I don’t know if anyone has suggested this, but one of the things I think Scrivener could ad is the ability to see the scenes listed under the Chapters Automatically in the Corkboard. Right now, if you click on your novel, the Corkboard will show the chapter’s you’ve created, but it doesn’t show the scenes underneath it. If you have multiple scenes in your chapters, you have to click into each index card in order to see what’s underneath it. I would set it so that each scene shows as a link on it’s folder index card, and if you hover over the link with the mouse, it displays the synopsis.
You can see what I’m talking about in the image. If you look at the Binder, you have to expand out each Chapter to see the scenes, meanwhile, the index cards are blank. This makes navigating a complex novel tedious because you have to click on each folder to see what’s underneath it if it’s not expanded. In the mean time, the Index cards aren’t really giving you any information at all. So you have to go back and manually add the information to each index card, which is basically the same information you’ve already put in.
Documents/Open with all Subdocuments/on Editor Corkboard. This command does what you want, it sounds like. It will show all descendant index cards of the currently selected containers, all the way down to the bottom of the stack.
Of course, if you mainly just want to get at that kind of information all of the time, the Outliner might be a better tool for you than the Corkboard. One of the foundations and advantages of the Corkboard is in fact that it only shows one level of structure at a time. So it is not as inherently good at “show me all the scenes in this part of the book”.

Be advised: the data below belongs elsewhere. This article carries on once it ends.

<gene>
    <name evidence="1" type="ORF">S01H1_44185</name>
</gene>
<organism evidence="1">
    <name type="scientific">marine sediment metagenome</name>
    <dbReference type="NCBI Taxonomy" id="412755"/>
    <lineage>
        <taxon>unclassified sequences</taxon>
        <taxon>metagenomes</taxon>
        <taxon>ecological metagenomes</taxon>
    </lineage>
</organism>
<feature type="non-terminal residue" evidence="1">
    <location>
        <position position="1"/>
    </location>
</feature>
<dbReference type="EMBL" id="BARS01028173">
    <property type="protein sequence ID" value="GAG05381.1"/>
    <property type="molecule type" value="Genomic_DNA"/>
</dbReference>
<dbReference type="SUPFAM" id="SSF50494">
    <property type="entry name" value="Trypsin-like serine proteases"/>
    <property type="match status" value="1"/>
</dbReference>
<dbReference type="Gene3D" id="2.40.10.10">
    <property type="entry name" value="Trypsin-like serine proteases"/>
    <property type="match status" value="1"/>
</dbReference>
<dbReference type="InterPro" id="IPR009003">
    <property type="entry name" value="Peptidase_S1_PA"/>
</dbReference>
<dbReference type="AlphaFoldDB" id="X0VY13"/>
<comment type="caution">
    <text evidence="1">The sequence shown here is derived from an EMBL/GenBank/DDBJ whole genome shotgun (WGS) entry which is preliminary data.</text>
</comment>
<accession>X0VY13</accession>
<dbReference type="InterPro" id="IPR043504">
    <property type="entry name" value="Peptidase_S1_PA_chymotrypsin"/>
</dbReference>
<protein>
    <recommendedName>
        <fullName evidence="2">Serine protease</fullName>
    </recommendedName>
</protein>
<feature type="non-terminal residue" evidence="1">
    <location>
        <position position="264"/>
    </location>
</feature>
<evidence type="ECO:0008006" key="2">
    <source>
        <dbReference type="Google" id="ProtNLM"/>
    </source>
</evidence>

Another thing to consider—and I don’t know, what you are showing might just be a preliminary structure—but it looks like you are making things more complicated for yourself than they need to be. I’m not sure why you’ve got one single file in each folder? Wouldn’t it be easier to organise your chapters as a flat list of files, if they are short enough to not merit breaking up into smaller pieces?
That is even more cluttered, when you do it like that. Then you’re showing folders with nothing, and scenes come out beside them instead of showing an association with the folder card it’s in. When you are talking about trying to arrange the flow of a novel when you’re working with multiple scenes in each chapter in a document that’s say 120,000 words long and over 500 pages, being able to see and navigate the scenes on a Corkboard can become a key issue.
With the chapters setup as folders and numbered, I can rearrange the scenes without going back and forth changing chapter names every time I move a scene in a document. Organizationally, it isn’t very efficient. You have to do a lot of extra clicking to find your scenes that way. Yes, if I was writing a shorter story with fewer scenes, I might be inclined to keep them all in one folder, but this is a project that’s three books in length with a very complex storyline. If you have the index cards and they represent folders, why would you not want to list the scenes in the folders so you can see them at a glance?
Actually what I was proposing is that if your chapters are one scene in length, you might as well just dispense with using folders altogether and just have a list of chapter files in the binder below the draft. You can call them whatever you want, in fact, leaving them as they are would be best since those names are meaningful to you. The compiler can handle removing those names (or more accurately, never using them to begin with) and it can also handle all of the chapter numbering for you. This is most likely how it is already set up, so all of those “Chapter #” folders will end up looking like:
(Contents of Mike wakes)
If however you anticipate having multiple scenes in each chapter, and wish to use multiple scene cards in each chapter folder, then the way you’ve got things set up is fine (though do consider not worrying about numbers so much; let the computer handle the manual labour unless you really want to).
Here is a screenshot of what I mean:
Now you can get everything in one single click on the corkboard. To be clear I’m just offering advice. There are a million ways to use the program.